No traffic lights. No traffic signs. No painted lines in the roadway. No curbs. And 26,000 vehicles passing every day through a traditional village center with busy pedestrian traffic.
It’s called "shared space." Is it insanity, or the most rational way to create a pleasant place where drivers, cyclists, and people on foot all treat each other with respect?
The village of Poynton in the U.K. has undertaken one of the most ambitious experiments to date in this type of street design, whose most prominent advocate was the Dutch traffic engineer Hans Monderman. Variations on the shared-space model have been implemented in other European cities since the early 1990s, but never before at such a busy junction. Poynton's city leaders sought the change because the historic hub of their quaint little town had become a grim and unwelcoming place.
"Over the years, the increase in traffic and the steps taken to try to deal with that have changed this place from being the heart of the village into being merely a traffic-signal-controlled wasteland," said Ben Hamilton-Baillie, the street designer whose firm executed the change, before the work began.
The project didn’t come cheap, costing about $6 million. Engineers completely reconfigured the intersection at the center of town, replacing a traffic light with two "roundels" that cars must negotiate without the guidance of traffic signs. Pavements of varying colors and textures are the only signal as to which type of road user belongs where.
It was a controversial move for the community of some 14,000 people, which lies about 11 miles from Manchester in the northwestern part of England. Now, a year after construction wrapped up, a video called "Poynton Regenerated" makes the case that the shared space scheme maintains a smooth flow of traffic while simultaneously making the village center a more attractive and safer place for pedestrians, leading to increased economic activity downtown.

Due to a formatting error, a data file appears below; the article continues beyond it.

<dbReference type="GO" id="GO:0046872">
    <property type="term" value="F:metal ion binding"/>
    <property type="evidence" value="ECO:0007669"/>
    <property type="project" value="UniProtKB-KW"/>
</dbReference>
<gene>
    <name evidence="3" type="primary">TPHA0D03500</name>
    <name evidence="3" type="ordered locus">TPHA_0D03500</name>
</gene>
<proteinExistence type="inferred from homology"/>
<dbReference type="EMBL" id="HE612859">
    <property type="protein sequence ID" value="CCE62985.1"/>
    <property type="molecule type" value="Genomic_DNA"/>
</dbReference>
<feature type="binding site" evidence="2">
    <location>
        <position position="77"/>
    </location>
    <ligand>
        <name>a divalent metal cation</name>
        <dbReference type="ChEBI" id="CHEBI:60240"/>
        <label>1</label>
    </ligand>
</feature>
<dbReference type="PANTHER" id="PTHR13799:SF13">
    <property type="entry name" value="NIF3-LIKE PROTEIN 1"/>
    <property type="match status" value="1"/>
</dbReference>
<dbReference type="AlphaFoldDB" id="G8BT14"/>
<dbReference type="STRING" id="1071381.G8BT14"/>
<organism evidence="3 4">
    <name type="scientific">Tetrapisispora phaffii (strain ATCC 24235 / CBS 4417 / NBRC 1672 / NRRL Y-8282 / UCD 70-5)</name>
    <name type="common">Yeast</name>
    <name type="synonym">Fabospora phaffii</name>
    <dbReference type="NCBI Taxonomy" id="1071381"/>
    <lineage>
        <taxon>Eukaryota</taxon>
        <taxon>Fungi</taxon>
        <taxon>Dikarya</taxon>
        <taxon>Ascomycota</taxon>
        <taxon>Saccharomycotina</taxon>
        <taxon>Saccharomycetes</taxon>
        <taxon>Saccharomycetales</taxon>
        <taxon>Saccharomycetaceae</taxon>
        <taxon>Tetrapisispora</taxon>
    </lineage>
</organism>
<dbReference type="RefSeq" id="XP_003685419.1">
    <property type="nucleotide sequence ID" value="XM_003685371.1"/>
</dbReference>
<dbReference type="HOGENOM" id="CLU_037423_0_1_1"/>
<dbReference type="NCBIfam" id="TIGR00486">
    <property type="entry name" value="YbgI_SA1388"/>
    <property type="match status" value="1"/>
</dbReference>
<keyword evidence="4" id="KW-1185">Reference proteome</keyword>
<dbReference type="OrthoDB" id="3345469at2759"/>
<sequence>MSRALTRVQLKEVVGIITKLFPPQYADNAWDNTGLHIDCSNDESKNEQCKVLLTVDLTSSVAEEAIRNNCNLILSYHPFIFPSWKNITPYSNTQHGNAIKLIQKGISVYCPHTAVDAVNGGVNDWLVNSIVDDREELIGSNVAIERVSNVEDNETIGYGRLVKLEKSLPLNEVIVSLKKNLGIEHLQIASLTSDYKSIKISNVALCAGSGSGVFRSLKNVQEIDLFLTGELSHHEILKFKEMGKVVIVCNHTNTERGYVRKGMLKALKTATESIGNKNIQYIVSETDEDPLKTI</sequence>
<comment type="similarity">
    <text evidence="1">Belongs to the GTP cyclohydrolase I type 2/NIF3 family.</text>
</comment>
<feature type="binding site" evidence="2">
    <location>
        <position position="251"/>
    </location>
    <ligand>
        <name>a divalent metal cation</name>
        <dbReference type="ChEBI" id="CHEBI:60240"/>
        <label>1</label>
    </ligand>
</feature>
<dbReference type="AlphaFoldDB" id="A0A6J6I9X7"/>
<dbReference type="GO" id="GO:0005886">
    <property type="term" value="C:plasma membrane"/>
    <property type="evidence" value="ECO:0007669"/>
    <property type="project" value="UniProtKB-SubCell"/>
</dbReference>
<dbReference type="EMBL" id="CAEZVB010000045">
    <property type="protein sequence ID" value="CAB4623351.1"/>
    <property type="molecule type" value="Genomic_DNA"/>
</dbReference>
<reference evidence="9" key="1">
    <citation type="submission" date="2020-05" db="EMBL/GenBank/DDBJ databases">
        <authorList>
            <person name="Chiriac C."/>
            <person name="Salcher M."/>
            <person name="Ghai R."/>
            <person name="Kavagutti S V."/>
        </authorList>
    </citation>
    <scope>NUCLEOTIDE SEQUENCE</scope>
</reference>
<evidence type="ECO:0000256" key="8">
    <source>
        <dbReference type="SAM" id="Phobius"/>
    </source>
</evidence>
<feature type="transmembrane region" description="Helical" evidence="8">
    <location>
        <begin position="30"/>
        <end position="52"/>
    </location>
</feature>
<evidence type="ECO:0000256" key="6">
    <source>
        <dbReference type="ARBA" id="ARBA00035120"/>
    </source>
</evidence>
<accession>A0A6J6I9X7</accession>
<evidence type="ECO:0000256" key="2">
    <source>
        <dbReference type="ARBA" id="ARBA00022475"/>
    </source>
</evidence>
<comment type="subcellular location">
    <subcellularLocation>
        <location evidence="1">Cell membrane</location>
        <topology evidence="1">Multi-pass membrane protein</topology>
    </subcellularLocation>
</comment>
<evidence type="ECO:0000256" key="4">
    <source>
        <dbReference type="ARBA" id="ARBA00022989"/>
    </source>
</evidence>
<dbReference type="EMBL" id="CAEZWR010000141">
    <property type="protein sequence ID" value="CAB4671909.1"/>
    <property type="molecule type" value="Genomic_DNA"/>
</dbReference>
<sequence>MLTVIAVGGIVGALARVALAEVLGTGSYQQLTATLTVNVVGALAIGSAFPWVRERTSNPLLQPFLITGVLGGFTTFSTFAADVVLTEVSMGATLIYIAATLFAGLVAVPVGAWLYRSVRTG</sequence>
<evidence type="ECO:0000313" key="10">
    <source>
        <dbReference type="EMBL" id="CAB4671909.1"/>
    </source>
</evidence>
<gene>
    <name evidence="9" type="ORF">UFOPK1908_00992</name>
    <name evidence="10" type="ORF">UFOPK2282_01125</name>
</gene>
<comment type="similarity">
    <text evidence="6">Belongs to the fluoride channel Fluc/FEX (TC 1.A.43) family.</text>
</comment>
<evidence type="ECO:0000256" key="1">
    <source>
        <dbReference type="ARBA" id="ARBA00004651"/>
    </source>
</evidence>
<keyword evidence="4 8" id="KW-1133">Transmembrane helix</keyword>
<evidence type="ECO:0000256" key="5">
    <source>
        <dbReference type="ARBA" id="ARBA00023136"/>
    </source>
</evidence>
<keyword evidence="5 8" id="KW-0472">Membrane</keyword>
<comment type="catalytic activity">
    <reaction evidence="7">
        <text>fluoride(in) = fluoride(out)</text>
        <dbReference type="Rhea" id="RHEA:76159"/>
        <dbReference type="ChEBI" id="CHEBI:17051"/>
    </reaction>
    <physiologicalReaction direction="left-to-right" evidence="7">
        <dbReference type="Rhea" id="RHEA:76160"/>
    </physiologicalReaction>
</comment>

The film, which documents conditions before and after the change, is made by Martin Cassini, himself an avowed foe of traffic lights and signs and advocate of the shared space concept. So consider the source, and be aware that the shared space concept has come under criticism in the Netherlands, where it originated, for being unfriendly to cyclists. Local online forums in the Poynton area have seen their share of negative commentary as well, much of it from people who predicted an increase in collisions and injuries before the plan was fully implemented.
But in at least one other U.K. community where a shared-space scheme has been in place for several years, dire predictions of rampant crashes have proved unfounded. The town of Ashford has seen its roads become measurably safer since the implementation of its traffic transformation, according to the Financial Times:
In the three years before the scheme opened in November 2008, there were 17 accidents involving injury on this stretch of ring road. Since its creation, there have been just four, and Kent police have reported only one serious collision, when a pedestrian sustained a broken ankle.
In the "Regenerating Poynton" video, several people who admit to having been skeptical of the plan say that after it was put in place, they came to see it as a dramatic improvement. A local city councilor says that the main street no longer seems like a dying place, as it had for years before the change. Some 88 percent of businesses in the area are reporting an increase in foot traffic, and real estate agents say they're seeing new interest in buying property in the area.
The social interactions that result from shared space — eye contact, waves of thanks, and the like — are one of the main selling points for advocates.
"Shared space is a term that simply describes a shift in thinking away from the regulated highway towards using the natural skills that humans are blessed with to negotiate movement and allow the normal civilities of life to continue," says road designer Hamilton-Baillie. "I think what Poynton has demonstrated is that it is possible to create a continuous-flow, low-speed environment, still cope with pedestrian crossing movements, and, most importantly, recreate a space, a place outside the church in Fountain Place, that is part of the town — and no longer merely an appendage to the highway."
"It has a very calming effect," says one resident in the film. "And I think we’re all being kinder to one another, motorists and pedestrians alike."